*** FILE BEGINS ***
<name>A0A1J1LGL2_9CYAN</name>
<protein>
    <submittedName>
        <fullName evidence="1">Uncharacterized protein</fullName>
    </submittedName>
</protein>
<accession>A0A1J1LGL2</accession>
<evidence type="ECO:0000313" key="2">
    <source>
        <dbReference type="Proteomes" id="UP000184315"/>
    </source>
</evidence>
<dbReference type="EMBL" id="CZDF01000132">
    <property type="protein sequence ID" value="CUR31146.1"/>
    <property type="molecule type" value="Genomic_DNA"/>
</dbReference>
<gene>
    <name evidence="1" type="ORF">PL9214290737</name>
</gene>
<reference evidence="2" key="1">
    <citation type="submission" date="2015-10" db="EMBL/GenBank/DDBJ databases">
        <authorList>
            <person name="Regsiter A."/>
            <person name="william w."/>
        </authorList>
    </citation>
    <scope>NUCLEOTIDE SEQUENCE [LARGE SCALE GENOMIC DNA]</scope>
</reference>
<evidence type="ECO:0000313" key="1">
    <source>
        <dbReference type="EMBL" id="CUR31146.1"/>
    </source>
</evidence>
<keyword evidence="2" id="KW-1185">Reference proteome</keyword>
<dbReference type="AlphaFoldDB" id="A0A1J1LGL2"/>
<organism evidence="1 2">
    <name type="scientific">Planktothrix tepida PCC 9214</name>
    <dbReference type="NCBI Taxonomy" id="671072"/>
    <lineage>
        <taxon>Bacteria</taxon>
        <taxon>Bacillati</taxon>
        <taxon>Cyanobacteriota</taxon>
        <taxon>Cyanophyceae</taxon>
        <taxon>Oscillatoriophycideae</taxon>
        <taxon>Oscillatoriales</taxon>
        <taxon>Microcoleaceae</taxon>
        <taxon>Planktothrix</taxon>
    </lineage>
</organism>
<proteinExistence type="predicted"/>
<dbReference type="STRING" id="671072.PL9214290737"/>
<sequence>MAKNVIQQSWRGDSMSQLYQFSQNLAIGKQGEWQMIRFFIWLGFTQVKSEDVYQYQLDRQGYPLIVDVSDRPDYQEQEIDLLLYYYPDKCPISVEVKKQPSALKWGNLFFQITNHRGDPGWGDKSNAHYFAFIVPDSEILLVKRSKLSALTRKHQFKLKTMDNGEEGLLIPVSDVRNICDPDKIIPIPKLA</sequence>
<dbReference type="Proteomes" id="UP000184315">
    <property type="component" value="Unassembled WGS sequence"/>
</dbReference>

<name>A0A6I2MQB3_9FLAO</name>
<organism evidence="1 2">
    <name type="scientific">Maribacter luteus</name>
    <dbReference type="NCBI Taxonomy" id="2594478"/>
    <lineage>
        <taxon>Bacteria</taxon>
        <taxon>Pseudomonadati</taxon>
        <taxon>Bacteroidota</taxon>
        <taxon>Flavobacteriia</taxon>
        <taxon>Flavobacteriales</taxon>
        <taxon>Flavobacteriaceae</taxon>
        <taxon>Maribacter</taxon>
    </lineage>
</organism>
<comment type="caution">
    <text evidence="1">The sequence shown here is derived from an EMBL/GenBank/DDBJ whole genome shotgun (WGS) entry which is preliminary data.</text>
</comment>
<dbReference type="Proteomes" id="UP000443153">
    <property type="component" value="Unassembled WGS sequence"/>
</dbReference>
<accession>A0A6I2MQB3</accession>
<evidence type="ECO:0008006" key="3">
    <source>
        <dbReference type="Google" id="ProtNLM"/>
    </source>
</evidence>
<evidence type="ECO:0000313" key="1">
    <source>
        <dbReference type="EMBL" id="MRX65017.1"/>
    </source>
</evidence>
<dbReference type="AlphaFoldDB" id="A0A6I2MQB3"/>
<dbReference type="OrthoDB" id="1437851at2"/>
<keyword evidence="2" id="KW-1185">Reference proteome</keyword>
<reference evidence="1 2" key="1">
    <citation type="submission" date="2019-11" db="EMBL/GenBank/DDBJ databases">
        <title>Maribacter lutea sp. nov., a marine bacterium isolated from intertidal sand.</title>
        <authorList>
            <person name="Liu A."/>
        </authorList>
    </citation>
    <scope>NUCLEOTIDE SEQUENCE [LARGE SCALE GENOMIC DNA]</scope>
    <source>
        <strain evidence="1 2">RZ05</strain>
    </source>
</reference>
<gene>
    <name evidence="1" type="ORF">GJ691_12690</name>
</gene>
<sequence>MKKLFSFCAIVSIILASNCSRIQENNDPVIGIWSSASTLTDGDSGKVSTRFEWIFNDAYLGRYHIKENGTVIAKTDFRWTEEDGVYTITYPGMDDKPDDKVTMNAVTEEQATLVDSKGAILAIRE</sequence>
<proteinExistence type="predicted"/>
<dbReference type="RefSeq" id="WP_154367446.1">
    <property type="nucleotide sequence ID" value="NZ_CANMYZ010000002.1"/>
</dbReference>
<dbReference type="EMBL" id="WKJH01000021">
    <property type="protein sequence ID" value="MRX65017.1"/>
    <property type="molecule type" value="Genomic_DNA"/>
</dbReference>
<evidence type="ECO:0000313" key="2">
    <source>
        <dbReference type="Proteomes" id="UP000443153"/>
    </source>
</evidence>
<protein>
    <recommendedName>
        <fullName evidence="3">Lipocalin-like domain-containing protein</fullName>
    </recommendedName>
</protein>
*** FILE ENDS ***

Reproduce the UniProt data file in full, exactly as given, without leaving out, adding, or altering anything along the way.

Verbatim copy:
<name>A0A1J1LGL2_9CYAN</name>
<protein>
    <submittedName>
        <fullName evidence="1">Uncharacterized protein</fullName>
    </submittedName>
</protein>
<accession>A0A1J1LGL2</accession>
<evidence type="ECO:0000313" key="2">
    <source>
        <dbReference type="Proteomes" id="UP000184315"/>
    </source>
</evidence>
<dbReference type="EMBL" id="CZDF01000132">
    <property type="protein sequence ID" value="CUR31146.1"/>
    <property type="molecule type" value="Genomic_DNA"/>
</dbReference>
<gene>
    <name evidence="1" type="ORF">PL9214290737</name>
</gene>
<reference evidence="2" key="1">
    <citation type="submission" date="2015-10" db="EMBL/GenBank/DDBJ databases">
        <authorList>
            <person name="Regsiter A."/>
            <person name="william w."/>
        </authorList>
    </citation>
    <scope>NUCLEOTIDE SEQUENCE [LARGE SCALE GENOMIC DNA]</scope>
</reference>
<evidence type="ECO:0000313" key="1">
    <source>
        <dbReference type="EMBL" id="CUR31146.1"/>
    </source>
</evidence>
<keyword evidence="2" id="KW-1185">Reference proteome</keyword>
<dbReference type="AlphaFoldDB" id="A0A1J1LGL2"/>
<organism evidence="1 2">
    <name type="scientific">Planktothrix tepida PCC 9214</name>
    <dbReference type="NCBI Taxonomy" id="671072"/>
    <lineage>
        <taxon>Bacteria</taxon>
        <taxon>Bacillati</taxon>
        <taxon>Cyanobacteriota</taxon>
        <taxon>Cyanophyceae</taxon>
        <taxon>Oscillatoriophycideae</taxon>
        <taxon>Oscillatoriales</taxon>
        <taxon>Microcoleaceae</taxon>
        <taxon>Planktothrix</taxon>
    </lineage>
</organism>
<proteinExistence type="predicted"/>
<dbReference type="STRING" id="671072.PL9214290737"/>
<sequence>MAKNVIQQSWRGDSMSQLYQFSQNLAIGKQGEWQMIRFFIWLGFTQVKSEDVYQYQLDRQGYPLIVDVSDRPDYQEQEIDLLLYYYPDKCPISVEVKKQPSALKWGNLFFQITNHRGDPGWGDKSNAHYFAFIVPDSEILLVKRSKLSALTRKHQFKLKTMDNGEEGLLIPVSDVRNICDPDKIIPIPKLA</sequence>
<dbReference type="Proteomes" id="UP000184315">
    <property type="component" value="Unassembled WGS sequence"/>
</dbReference>

<name>A0A6I2MQB3_9FLAO</name>
<organism evidence="1 2">
    <name type="scientific">Maribacter luteus</name>
    <dbReference type="NCBI Taxonomy" id="2594478"/>
    <lineage>
        <taxon>Bacteria</taxon>
        <taxon>Pseudomonadati</taxon>
        <taxon>Bacteroidota</taxon>
        <taxon>Flavobacteriia</taxon>
        <taxon>Flavobacteriales</taxon>
        <taxon>Flavobacteriaceae</taxon>
        <taxon>Maribacter</taxon>
    </lineage>
</organism>
<comment type="caution">
    <text evidence="1">The sequence shown here is derived from an EMBL/GenBank/DDBJ whole genome shotgun (WGS) entry which is preliminary data.</text>
</comment>
<dbReference type="Proteomes" id="UP000443153">
    <property type="component" value="Unassembled WGS sequence"/>
</dbReference>
<accession>A0A6I2MQB3</accession>
<evidence type="ECO:0008006" key="3">
    <source>
        <dbReference type="Google" id="ProtNLM"/>
    </source>
</evidence>
<evidence type="ECO:0000313" key="1">
    <source>
        <dbReference type="EMBL" id="MRX65017.1"/>
    </source>
</evidence>
<dbReference type="AlphaFoldDB" id="A0A6I2MQB3"/>
<dbReference type="OrthoDB" id="1437851at2"/>
<keyword evidence="2" id="KW-1185">Reference proteome</keyword>
<reference evidence="1 2" key="1">
    <citation type="submission" date="2019-11" db="EMBL/GenBank/DDBJ databases">
        <title>Maribacter lutea sp. nov., a marine bacterium isolated from intertidal sand.</title>
        <authorList>
            <person name="Liu A."/>
        </authorList>
    </citation>
    <scope>NUCLEOTIDE SEQUENCE [LARGE SCALE GENOMIC DNA]</scope>
    <source>
        <strain evidence="1 2">RZ05</strain>
    </source>
</reference>
<gene>
    <name evidence="1" type="ORF">GJ691_12690</name>
</gene>
<sequence>MKKLFSFCAIVSIILASNCSRIQENNDPVIGIWSSASTLTDGDSGKVSTRFEWIFNDAYLGRYHIKENGTVIAKTDFRWTEEDGVYTITYPGMDDKPDDKVTMNAVTEEQATLVDSKGAILAIRE</sequence>
<proteinExistence type="predicted"/>
<dbReference type="RefSeq" id="WP_154367446.1">
    <property type="nucleotide sequence ID" value="NZ_CANMYZ010000002.1"/>
</dbReference>
<dbReference type="EMBL" id="WKJH01000021">
    <property type="protein sequence ID" value="MRX65017.1"/>
    <property type="molecule type" value="Genomic_DNA"/>
</dbReference>
<evidence type="ECO:0000313" key="2">
    <source>
        <dbReference type="Proteomes" id="UP000443153"/>
    </source>
</evidence>
<protein>
    <recommendedName>
        <fullName evidence="3">Lipocalin-like domain-containing protein</fullName>
    </recommendedName>
</protein>